DLA is not an out-of-work benefit, and many people use the money to help subsidise the extra costs of getting to work. Disability Rights UK estimates that at least 25,000 people could be forced to give up their work as a result of the drive to restrict payments, pushing up unemployment payments.

A DWP spokesperson said: "DLA is an outdated benefit with £630m of overpayments and the vast majority of people getting the benefit for life without systematic checks to see if their condition has changed. We are replacing DLA with personal independence payment (PIP) and introducing a new face-to-face assessment and regular reviews – something missing under the current system."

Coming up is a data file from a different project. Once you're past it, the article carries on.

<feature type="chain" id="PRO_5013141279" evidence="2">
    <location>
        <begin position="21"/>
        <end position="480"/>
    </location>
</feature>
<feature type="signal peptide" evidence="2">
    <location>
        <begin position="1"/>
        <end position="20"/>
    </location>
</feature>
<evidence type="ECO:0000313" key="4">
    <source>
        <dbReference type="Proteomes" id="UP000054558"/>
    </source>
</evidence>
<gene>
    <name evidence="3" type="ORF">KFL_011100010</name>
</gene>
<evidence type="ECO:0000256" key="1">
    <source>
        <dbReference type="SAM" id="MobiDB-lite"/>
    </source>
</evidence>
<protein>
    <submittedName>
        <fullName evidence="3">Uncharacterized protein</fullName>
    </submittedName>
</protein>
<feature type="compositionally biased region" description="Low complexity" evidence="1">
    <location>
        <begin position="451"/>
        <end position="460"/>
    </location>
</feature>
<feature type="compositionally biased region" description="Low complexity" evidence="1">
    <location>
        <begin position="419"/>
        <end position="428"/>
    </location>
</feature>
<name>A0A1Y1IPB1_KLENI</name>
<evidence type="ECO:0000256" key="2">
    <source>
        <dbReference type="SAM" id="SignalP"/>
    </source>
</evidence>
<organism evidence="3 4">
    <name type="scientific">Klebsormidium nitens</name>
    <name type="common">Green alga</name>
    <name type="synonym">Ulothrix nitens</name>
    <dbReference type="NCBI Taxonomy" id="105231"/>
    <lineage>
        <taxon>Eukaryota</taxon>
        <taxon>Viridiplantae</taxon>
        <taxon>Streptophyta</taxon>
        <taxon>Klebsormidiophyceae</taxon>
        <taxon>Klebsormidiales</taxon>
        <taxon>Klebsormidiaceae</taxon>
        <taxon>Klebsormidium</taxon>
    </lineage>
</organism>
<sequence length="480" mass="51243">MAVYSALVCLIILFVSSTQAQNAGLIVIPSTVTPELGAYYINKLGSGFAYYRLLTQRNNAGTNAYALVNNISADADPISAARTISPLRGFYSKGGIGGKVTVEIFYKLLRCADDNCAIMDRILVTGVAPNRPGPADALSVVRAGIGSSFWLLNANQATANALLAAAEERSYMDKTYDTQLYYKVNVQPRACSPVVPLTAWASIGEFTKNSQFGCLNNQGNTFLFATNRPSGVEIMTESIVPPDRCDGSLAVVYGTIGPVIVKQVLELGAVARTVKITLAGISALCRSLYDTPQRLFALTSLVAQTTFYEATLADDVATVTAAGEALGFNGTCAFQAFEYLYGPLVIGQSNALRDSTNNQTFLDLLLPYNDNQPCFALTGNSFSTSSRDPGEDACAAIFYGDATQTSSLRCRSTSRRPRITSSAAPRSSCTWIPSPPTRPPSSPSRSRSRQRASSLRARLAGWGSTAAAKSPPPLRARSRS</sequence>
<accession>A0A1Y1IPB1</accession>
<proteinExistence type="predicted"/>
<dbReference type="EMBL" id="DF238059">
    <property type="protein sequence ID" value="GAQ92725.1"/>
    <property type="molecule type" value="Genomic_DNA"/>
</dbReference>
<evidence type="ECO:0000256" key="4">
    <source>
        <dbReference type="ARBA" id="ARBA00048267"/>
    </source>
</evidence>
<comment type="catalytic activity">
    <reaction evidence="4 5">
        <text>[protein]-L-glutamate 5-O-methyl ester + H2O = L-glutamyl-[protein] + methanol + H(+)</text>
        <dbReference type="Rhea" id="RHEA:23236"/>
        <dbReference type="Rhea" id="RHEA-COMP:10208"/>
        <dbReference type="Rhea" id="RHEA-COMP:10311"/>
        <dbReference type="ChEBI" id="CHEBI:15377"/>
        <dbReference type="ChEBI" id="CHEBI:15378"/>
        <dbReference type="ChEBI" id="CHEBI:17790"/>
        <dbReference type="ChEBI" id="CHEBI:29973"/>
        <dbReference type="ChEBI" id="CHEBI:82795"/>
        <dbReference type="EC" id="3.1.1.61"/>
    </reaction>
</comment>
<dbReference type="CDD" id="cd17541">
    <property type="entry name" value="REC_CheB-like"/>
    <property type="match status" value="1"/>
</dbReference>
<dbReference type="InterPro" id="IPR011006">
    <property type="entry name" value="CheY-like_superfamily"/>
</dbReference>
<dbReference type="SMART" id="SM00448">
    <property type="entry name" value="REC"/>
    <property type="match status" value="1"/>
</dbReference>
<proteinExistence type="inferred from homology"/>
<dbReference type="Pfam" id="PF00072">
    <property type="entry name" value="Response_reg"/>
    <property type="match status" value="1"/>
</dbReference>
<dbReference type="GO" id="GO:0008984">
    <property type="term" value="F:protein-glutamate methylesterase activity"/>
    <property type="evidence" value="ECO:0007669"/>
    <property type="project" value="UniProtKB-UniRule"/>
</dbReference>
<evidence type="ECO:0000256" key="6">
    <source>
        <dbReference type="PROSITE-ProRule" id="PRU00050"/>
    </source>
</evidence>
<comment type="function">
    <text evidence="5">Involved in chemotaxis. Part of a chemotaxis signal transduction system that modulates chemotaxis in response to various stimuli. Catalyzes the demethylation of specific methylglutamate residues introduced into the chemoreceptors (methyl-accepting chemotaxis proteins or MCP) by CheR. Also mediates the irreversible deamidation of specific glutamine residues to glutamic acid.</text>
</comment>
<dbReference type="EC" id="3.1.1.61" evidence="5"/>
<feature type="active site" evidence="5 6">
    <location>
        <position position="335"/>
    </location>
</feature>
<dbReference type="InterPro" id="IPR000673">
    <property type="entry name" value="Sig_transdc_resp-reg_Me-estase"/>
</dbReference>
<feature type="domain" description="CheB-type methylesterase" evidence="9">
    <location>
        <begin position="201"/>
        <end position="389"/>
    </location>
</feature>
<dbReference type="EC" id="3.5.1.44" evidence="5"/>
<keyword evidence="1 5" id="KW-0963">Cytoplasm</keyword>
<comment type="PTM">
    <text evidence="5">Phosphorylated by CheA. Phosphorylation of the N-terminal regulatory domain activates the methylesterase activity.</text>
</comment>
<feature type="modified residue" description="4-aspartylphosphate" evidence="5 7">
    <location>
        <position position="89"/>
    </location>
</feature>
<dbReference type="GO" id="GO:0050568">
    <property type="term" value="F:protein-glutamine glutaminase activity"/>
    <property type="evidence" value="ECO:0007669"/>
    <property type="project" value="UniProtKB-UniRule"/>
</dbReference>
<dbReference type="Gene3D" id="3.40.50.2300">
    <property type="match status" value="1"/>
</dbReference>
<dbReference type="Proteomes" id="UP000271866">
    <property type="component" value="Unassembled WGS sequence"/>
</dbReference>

Campaigners have pointed out that in fact many people already undergo repeated checks of their eligibility for the award, and it is only those who are deemed to have a lifetime condition who are exempt from these checks. The ongoing reassessment of claimants' eligibility for employment and support allowance (ESA, the replacement for incapacity benefit) has seen people with permanent, degenerative conditions such as, for example, blindness, called back annually for their condition to be checked.

Richard Hawkes, chief executive of Scope, which supports disabled people and their families, said the highly flawed nature of the current reassessment process for claimants' eligibility to ESA gave legitimate cause for alarm about the prospect of a new drive to reassess two million people to determine whether they should receive PIP. If the new assessments were anything like the current one, the process could result in hundreds of thousands of people being wrongly assessed, he warned.